aristotelian
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Re: [Should I be taking RMDs from an Inherited 457?]

Post by aristotelian » Tue Oct 08, 2019 10:25 am

lot_hawk wrote:
Tue Oct 08, 2019 10:11 am
Thank you for the replies. I spoke with Nationwide and I think I'm going to take out $7000 a year for the next three years (2019, 2020, and 2021). I will use that money to contribute more to my Roth and TSP accounts. Thanks again for all the advice!
What is it invested in at Nationwide? You will likely have better options if you transfer it to a discount broker such as Vanguard or Schwab.

Topic Author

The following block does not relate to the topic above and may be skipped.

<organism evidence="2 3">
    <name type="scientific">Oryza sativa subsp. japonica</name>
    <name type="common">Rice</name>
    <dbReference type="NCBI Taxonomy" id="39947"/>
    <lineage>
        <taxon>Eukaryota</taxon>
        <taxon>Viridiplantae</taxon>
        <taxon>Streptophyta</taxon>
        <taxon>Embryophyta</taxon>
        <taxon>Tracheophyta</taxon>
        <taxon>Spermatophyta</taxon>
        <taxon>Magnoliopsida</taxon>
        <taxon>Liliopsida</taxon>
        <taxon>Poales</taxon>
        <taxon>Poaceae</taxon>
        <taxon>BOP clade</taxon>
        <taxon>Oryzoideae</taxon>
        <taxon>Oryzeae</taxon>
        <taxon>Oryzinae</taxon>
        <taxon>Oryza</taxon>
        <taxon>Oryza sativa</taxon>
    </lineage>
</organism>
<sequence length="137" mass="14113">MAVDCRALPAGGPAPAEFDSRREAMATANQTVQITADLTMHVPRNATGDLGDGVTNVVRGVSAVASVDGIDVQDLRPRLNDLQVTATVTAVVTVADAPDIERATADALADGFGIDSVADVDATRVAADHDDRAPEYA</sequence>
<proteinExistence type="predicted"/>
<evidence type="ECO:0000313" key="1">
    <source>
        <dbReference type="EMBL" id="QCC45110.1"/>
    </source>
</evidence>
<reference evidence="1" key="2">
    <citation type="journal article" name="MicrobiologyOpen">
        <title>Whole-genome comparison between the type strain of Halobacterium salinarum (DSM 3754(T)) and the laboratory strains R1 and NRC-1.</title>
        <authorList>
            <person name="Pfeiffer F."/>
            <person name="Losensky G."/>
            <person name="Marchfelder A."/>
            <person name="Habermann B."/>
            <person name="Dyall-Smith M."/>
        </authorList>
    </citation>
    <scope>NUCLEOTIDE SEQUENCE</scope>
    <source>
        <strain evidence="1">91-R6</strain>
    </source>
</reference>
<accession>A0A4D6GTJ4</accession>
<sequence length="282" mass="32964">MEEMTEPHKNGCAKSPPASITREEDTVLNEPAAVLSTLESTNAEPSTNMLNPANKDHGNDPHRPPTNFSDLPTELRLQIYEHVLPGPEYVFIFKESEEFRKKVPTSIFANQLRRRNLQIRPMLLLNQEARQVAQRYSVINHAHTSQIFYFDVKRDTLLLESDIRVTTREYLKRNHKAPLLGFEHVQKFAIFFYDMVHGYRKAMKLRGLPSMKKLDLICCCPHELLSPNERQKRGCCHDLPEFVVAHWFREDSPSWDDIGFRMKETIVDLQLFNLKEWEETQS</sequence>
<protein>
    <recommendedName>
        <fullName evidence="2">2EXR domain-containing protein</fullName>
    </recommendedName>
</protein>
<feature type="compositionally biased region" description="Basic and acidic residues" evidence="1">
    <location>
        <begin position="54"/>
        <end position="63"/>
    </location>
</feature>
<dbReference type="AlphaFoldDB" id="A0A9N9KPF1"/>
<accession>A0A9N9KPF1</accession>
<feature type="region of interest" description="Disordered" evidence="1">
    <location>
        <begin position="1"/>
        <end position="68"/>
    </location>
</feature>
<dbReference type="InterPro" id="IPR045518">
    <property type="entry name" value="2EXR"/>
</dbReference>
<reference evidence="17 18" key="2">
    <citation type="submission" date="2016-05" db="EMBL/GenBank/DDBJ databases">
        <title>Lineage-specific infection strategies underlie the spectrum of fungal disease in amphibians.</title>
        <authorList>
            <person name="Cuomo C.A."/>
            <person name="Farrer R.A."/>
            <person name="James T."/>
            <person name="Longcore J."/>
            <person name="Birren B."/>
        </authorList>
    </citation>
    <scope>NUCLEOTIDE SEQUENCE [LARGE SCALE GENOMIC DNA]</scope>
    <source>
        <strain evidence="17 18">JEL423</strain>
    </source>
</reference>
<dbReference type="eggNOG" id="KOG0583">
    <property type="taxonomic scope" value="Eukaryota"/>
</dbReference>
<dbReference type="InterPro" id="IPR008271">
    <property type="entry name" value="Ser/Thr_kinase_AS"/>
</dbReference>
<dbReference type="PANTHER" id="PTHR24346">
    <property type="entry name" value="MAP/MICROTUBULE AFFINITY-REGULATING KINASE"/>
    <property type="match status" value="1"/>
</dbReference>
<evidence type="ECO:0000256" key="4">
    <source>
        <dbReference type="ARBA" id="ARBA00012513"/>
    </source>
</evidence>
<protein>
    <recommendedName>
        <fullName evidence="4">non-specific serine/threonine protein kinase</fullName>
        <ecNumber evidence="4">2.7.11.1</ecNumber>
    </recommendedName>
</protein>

lot_hawk
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Re: [Should I be taking RMDs from an Inherited 457?]

Post by lot_hawk » Tue Oct 08, 2019 10:33 am

Nationwide Fixed Account, Fid Contra, and Invsco Gr Inc A . I would rather just have my accounts because the inherited part seems to confuse things. I think it will be easier to contribute to the accounts I have already instead.

HomeStretch
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Re: [Should I be taking RMDs from an Inherited 457?]

Post by HomeStretch » Tue Oct 08, 2019 10:54 am

lot_hawk wrote:
Tue Oct 08, 2019 10:11 am
Thank you for the replies. I spoke with Nationwide and I think I'm going to take out $7000 a year for the next three years (2019, 2020, and 2021). I will use that money to contribute more to my Roth and TSP accounts. Thanks again for all the advice!